One of the wonderful things about the world of horror is all the sub-genres that lie within. What may be scary to one person may not be to another, vice versa, etc etc. However, one of the latest sub-genres is a bit puzzling to me and that is “Torture-Porn”. We live in a world in which we love to and feel the need to put labels on things. I’ve even heard of a lot of films go from being called “throwbacks” to “nostalgia-porn”; it seems to be spreading. But this one, torture-porn, is a bit odd as it’s placed on some films but not on others which may very well have the same amount or more torture involved – or even a different kind of torture; just like horror, different people see and feel different things. The label seems to be horror-centric while films like the dark drama Antichrist (2009) could very easily fall into such a category with the horrific things that go on in that film. Even the documentary Sick: The Life & Death of Bob Flanagan, Supermasochist (1997) would be lumped in. For this though I’m going to focus on two films that have spawned such a label from critics: Saw (2004) and Hostel (2005).
First up is James Wan’s Saw. When Saw came out it was seen as highly original in the horror world: instead of a masked killer coming at you with a knife, you would instead be placed in a trap where you would have to endure torture to escape it. I’ve always enjoyed it and found it original as well, then something happened… I recently re-watched The Abominable Dr. Phibes (1971) starring the late great Vincent Price. In this, Price plays a maniacal ‘mad doctor’ of sorts who vows revenge on those he feels responsible for his wife’s death. In doing so, Dr. Phibes designed elaborate traps to torture his victims. While watching it nowadays it hit me “Oh, this is like Saw before Saw.” The reasoning and certainly the amount of blood is different but the method is there regardless. The idea of torture used in horror isn’t new by any means. A 33 year gap with the likes of The Last House on the Left (1972), The Silence of the Lambs (1991), and Seven (1995) amongst others in between the first Dr. Phibes film and the first Saw and it’s given a name just recently. With that said, I still enjoy Saw very much. For this scare flick to be brushed off and referred to simply as a gory film for gore’s sake is mind-blowing to me as things seen in most ‘Body Horror’ is just as, if not more, disgusting to see. Plus, if you watch a horror movie and all you take from it is its amount of gore, you aren’t paying attention.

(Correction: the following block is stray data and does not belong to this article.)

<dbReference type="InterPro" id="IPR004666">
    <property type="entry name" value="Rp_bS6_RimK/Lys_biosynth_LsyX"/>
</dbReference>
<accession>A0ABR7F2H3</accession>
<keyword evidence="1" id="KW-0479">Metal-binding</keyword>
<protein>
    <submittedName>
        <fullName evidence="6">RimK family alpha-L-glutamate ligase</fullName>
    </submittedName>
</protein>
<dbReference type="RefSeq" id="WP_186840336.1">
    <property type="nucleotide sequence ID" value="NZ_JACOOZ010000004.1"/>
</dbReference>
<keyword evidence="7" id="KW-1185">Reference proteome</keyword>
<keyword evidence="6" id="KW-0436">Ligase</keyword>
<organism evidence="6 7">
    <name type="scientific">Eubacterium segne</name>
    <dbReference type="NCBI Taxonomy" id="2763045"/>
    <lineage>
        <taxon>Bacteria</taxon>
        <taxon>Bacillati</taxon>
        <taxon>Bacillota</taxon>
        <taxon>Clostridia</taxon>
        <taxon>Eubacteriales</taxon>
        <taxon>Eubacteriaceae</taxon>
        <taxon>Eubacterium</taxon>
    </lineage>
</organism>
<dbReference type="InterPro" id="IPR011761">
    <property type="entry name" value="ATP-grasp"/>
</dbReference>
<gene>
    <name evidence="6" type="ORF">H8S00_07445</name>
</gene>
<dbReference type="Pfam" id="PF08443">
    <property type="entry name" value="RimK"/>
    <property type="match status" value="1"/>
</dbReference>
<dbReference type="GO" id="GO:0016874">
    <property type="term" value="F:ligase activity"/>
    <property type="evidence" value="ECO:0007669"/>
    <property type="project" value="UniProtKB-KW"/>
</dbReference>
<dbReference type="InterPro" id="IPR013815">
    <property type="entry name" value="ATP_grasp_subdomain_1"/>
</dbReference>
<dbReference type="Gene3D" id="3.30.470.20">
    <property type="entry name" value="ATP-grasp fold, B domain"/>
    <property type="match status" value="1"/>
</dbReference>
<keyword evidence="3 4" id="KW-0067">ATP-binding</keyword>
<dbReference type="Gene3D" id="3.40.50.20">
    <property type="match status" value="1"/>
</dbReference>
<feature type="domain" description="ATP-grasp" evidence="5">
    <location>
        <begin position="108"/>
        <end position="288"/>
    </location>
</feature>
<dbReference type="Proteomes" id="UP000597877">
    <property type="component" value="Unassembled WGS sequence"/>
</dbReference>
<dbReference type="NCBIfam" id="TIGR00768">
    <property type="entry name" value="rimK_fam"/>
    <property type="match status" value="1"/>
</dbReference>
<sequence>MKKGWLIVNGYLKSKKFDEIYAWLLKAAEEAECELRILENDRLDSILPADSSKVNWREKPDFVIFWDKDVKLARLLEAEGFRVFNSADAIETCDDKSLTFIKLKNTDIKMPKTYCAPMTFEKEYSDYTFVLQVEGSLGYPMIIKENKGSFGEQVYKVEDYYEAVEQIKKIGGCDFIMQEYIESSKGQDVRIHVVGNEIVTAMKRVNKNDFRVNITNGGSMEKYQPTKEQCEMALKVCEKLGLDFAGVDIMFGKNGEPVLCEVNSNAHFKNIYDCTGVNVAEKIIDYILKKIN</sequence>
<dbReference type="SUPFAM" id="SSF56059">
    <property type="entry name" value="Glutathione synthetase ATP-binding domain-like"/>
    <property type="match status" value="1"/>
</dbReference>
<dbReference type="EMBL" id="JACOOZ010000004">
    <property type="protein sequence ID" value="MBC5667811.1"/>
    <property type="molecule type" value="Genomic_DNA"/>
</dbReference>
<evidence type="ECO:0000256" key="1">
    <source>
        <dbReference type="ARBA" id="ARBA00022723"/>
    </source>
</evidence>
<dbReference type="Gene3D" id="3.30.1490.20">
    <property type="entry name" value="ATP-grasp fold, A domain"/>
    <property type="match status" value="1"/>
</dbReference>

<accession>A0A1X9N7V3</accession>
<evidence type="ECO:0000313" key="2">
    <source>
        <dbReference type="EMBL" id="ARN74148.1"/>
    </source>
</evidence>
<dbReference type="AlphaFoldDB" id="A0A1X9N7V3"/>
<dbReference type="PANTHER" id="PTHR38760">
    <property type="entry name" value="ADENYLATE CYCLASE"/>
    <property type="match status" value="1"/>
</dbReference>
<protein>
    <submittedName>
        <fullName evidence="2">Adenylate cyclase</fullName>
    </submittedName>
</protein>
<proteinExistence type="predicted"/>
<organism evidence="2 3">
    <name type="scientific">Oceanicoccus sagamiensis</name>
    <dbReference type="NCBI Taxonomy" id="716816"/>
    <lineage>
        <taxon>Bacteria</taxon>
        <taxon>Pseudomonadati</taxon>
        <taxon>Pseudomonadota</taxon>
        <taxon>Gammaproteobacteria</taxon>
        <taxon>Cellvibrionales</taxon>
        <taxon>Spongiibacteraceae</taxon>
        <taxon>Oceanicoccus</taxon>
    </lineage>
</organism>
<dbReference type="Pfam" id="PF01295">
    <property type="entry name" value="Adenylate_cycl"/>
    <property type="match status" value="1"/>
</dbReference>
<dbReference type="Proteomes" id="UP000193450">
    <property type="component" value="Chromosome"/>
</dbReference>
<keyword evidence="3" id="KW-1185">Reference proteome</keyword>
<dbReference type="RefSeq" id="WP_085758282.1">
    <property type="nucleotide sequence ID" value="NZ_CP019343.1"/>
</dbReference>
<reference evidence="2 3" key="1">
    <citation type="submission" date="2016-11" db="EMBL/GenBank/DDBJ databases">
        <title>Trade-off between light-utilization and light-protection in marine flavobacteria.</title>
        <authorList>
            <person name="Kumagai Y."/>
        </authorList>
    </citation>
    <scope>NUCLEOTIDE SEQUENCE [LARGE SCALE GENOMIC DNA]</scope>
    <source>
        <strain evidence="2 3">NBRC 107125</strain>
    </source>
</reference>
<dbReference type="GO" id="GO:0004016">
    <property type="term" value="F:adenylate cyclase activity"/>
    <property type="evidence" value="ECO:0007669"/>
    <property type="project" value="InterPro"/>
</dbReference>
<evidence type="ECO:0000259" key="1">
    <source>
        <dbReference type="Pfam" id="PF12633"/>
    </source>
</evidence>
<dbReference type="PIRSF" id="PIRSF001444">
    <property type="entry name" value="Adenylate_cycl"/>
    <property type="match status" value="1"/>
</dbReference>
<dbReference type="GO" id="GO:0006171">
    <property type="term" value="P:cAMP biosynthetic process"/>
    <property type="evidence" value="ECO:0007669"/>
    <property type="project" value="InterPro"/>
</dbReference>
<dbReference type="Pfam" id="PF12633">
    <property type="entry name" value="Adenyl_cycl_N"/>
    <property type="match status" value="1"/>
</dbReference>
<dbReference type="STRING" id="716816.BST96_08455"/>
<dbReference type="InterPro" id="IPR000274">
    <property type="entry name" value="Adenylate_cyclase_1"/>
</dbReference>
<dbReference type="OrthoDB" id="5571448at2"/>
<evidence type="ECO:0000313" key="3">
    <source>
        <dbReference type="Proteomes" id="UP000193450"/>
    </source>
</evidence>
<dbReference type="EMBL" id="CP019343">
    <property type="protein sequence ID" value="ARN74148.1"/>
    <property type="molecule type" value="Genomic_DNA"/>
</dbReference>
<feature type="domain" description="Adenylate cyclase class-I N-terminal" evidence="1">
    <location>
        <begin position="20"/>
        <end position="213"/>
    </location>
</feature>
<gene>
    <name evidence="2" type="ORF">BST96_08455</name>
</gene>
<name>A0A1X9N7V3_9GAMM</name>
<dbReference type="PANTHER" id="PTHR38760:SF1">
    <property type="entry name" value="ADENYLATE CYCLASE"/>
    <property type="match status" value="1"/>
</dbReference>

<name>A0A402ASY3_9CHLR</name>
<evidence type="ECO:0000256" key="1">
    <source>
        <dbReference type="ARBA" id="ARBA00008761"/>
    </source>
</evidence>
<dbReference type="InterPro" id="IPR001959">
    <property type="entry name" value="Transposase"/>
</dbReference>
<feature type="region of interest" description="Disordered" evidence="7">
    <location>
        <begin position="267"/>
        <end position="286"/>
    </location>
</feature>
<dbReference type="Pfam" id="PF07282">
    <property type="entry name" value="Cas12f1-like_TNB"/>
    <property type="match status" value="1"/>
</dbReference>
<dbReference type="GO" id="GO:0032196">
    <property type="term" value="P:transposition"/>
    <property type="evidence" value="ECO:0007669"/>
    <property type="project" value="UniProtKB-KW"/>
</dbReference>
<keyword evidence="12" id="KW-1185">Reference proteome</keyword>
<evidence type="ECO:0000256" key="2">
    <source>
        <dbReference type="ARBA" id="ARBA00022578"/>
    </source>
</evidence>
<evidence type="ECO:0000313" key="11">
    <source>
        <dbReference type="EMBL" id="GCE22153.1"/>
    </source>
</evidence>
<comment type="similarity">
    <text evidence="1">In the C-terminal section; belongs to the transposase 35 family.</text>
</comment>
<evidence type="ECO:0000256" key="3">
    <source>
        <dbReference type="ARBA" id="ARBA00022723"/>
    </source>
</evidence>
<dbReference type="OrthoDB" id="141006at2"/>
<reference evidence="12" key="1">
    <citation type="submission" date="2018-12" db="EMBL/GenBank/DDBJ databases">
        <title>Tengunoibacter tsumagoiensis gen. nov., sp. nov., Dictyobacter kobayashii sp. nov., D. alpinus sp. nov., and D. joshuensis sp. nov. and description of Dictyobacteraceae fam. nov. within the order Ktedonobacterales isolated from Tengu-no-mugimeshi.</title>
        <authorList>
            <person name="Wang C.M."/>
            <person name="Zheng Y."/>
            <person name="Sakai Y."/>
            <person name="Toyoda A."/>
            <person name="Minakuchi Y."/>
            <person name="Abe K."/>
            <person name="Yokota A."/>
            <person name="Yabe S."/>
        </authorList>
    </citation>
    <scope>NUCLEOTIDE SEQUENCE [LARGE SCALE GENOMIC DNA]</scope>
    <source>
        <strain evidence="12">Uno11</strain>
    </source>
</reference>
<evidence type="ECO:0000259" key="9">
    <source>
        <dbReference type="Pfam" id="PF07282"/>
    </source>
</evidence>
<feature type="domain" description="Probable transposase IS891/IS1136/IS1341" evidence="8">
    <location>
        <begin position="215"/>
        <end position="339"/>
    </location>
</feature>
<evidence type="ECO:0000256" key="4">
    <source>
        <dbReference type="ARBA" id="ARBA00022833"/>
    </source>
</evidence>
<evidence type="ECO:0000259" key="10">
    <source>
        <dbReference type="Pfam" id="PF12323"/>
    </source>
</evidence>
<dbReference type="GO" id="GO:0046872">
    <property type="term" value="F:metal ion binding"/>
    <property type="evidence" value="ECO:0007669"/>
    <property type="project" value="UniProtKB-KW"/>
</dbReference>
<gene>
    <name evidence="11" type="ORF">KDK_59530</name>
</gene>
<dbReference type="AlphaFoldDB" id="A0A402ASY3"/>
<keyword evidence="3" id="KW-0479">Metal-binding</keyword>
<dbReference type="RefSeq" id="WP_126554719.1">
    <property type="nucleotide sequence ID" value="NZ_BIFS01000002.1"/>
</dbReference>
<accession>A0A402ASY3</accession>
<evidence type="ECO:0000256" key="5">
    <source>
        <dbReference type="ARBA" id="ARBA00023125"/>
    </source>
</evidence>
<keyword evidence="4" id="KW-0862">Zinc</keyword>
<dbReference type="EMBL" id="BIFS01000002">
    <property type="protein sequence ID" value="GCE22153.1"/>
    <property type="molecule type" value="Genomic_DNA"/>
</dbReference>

Now on to Eli Roth’s Hostel. When this came out I was very excited to see it. While I wondered and asked if it was good, all I had heard was amount of blood and torture – nothing about the actual film itself really. I saw it and instantly the pacing had hit me: its flow reminds me of the slasher films of yesteryear. I also found it interesting that there was a Psycho (1960) twist where you believe one person is in fact the lead only to have them killed off partway in. I found this film to be original as it revolves around a corporation where people pay to torture and kill captives. It’s another film of this Torture-Porn label in which people have focused far too much on the gore to really notice or enjoy the growing tension and the underlining fear of being far out of your comfort zone. It’s interesting to me that this film has been categorized as such as most of the gory visuals are very quick with plenty of cutaways with not too much focused on at any one time. The “torture” isn’t throughout the film but leads up to it, much like that of Audition (1999) which isn’t given this silly sub-genre name. If you watch this film for what it is then you’ll get the flow, the 80’s slasher-like pacing, and the tension. However, if you’re watching it and only see it for the gore and the torture, like most critics seemed to do, then you’re going into it with that in mind and that’s all you’ll see and remember.
Of all the sub-genres and all the labels, “Torture-Porn” is a stupid, made up term. Torture is like beauty, it’s in the eye of the beholder. The only difference between the films people put under this label and those of the “Slasher” genre is the act of the killing is more focused on and they’re gorier. It’s not so direct as a one-on-one as it could very well be traps or a money making corporation involved but when you look at it, it’s no different from others already categorized into sub-genres. It’s just a negative term brought about by and for those who can’t handle gore and there’s plenty of blood and guts all over the wide world of horror in its many sub-genres; so let’s just stop singling out small groupings of art because all we took away from it was their nasty visuals.
Christopher Michael Carter is the author of Gun Control for Polar Bears and the blog Beavertown Productions. He lives in Bevier, Mo.